Wastes may be treated individually or in admixturc. The latter is sometimes preferred when the clarified waste mixtures are discarded into a stratum through a single well. This is particularly true when different wastes are capable of chemical reaction between themselves to form insoluble precipitates. This avoids chemical reaction of a character capable of possible plugging within a stratum. Thus different wastes may be collected in waste receiving tank 18, wherein any precipitate formed may be permitted to settle. Such precipitate may be removed by any suitable means, for example through line 25 controlled by valve 26.
Obviously, any other means for separating precipitate from the mixed wastes may be employed. Thus a pond containing the treating water can be employed to receive the different wastes, and the supernatant liquid may be withdrawn, such as by means of a wcir. If the treating water is pumped continuously into the pond, flow over the weir may be continuous. The precipitate collects on the bottom of the pond. When the pond becomes so full of precipitate as to seriously interfere with the operation of the process, a new pond can be placed in use, and the old pond covered with earth, or the old pond may be cleaned out and placed back in use. ln such an arrangement, the pond takes the place of receiving tank 18, mixer 16, and separator 21, as will be obvious.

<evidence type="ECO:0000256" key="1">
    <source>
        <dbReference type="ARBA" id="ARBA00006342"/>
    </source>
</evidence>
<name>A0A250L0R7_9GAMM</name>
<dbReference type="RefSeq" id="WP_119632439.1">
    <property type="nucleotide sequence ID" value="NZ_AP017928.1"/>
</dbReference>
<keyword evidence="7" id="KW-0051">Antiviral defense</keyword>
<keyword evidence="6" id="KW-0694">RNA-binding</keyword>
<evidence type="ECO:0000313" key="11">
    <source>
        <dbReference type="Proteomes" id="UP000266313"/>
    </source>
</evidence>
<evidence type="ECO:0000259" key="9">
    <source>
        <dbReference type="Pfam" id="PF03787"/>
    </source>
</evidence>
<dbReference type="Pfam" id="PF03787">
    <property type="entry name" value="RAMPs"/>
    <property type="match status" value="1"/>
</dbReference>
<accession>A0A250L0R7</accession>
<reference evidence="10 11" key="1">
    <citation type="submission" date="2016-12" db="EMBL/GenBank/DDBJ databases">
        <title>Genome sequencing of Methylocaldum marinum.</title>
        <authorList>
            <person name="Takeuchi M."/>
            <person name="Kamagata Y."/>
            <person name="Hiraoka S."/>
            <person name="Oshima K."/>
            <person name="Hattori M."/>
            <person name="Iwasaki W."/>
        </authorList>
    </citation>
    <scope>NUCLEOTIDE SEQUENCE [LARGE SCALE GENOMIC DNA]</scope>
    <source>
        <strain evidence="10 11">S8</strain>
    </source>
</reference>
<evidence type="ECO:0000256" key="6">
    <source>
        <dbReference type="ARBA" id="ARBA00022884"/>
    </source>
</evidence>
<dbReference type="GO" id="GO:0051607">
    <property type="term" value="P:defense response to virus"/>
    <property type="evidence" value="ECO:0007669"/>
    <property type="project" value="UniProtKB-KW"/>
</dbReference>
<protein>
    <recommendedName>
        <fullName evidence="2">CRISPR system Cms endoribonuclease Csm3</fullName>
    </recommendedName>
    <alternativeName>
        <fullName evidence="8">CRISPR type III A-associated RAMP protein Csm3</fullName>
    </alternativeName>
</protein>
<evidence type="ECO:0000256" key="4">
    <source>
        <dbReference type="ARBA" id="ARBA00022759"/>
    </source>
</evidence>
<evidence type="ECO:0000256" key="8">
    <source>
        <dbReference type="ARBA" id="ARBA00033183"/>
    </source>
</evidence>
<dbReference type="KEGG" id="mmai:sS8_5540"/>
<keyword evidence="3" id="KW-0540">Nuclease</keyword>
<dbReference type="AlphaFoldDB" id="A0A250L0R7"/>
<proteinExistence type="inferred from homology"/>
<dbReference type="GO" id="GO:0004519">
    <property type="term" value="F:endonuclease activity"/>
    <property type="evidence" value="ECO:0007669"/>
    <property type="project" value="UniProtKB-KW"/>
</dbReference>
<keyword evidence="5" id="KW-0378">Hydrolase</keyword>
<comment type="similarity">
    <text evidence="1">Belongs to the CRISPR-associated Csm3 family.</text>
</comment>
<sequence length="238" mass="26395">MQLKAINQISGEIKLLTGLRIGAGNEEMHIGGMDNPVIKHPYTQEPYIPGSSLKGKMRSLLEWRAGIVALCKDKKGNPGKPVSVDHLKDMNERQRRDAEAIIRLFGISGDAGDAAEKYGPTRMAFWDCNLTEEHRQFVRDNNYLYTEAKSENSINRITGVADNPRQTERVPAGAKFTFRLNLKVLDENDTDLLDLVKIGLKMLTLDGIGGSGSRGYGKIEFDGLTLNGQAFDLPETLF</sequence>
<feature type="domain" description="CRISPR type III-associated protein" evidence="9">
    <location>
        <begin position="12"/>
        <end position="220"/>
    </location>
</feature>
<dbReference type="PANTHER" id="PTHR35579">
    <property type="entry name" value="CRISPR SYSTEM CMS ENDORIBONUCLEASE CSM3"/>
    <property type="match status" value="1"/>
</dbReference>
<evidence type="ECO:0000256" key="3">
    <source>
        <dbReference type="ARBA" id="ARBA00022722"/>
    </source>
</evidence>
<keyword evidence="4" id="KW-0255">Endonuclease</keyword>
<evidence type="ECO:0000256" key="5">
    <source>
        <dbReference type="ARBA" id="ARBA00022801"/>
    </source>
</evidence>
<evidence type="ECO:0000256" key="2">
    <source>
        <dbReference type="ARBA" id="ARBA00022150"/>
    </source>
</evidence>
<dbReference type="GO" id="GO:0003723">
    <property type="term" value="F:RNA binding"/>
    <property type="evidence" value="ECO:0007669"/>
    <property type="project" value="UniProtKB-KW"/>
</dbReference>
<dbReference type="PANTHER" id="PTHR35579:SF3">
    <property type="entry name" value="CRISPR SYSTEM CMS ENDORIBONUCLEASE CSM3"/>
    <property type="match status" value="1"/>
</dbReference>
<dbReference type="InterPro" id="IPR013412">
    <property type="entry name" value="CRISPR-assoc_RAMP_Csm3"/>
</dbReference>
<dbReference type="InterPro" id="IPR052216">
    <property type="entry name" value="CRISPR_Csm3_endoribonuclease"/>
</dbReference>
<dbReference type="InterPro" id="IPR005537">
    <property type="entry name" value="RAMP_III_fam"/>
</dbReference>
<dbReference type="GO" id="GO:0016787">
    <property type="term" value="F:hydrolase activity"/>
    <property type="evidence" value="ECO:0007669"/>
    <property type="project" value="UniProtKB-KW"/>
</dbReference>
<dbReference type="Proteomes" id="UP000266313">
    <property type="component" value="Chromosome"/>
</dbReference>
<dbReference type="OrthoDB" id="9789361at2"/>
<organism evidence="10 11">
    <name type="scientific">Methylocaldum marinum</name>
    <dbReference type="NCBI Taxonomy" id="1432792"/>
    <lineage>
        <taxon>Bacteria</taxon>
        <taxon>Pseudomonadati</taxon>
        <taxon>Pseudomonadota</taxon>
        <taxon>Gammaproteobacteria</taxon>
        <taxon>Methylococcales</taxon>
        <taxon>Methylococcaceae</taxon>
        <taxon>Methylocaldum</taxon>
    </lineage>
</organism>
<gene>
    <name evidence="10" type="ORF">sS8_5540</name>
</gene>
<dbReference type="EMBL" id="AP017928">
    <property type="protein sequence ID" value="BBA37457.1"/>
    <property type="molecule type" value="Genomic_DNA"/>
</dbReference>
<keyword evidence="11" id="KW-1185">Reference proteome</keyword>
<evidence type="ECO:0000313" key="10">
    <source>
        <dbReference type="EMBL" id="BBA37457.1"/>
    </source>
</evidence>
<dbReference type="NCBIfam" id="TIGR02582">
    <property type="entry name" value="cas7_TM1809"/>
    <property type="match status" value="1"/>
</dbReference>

It will be understood, of course, that my process may be combined with any other type of treatment, chemical or otherwise, and for any desired purpose. For eX- ample, the water or mixture of water and waste or clarified waste mixture may be treated, if desired, for sterilization purposes to prevent, for example, growth of bacteria or algae, either while on the surface or in the stratum or both.
From the above table, it will be seen that in certain instances, no perceivable precipitate is formed when a particular Water is mixed with a particular waste. In such instances, my invention is of utility in insuring that no precipitate will be formed when the particular waste reaches the sub-surface stratum into which the waste is conducted. In such instances, my invention is also useful in taking care of any variation in the composition of the particular waste, such as would cause precipitation.
With respect to the ability of underground strata to absorb clarified waste mixtures, it has been geologically estimated that 200,000 gallons per day of clarified waste mixture can be pumped into the Sylvania stratum at Riverview, Michigan, and that 50 years hence, evidences of clarified waste will not be detected beyond the radius of one mile from the point at which such clarified waste mixtures are introduced into this stratum.
While myinvention has been described in particular in connection with the disposal of industrial wastes, it is to be understood that it may be applied to the disposition of any other form of waste, such as municipal wastes, and particularly to sewage.
It is, of course, understood that the stratum selected for the practice of the invention will be so chosen in relation to strata from which potable water is obtained,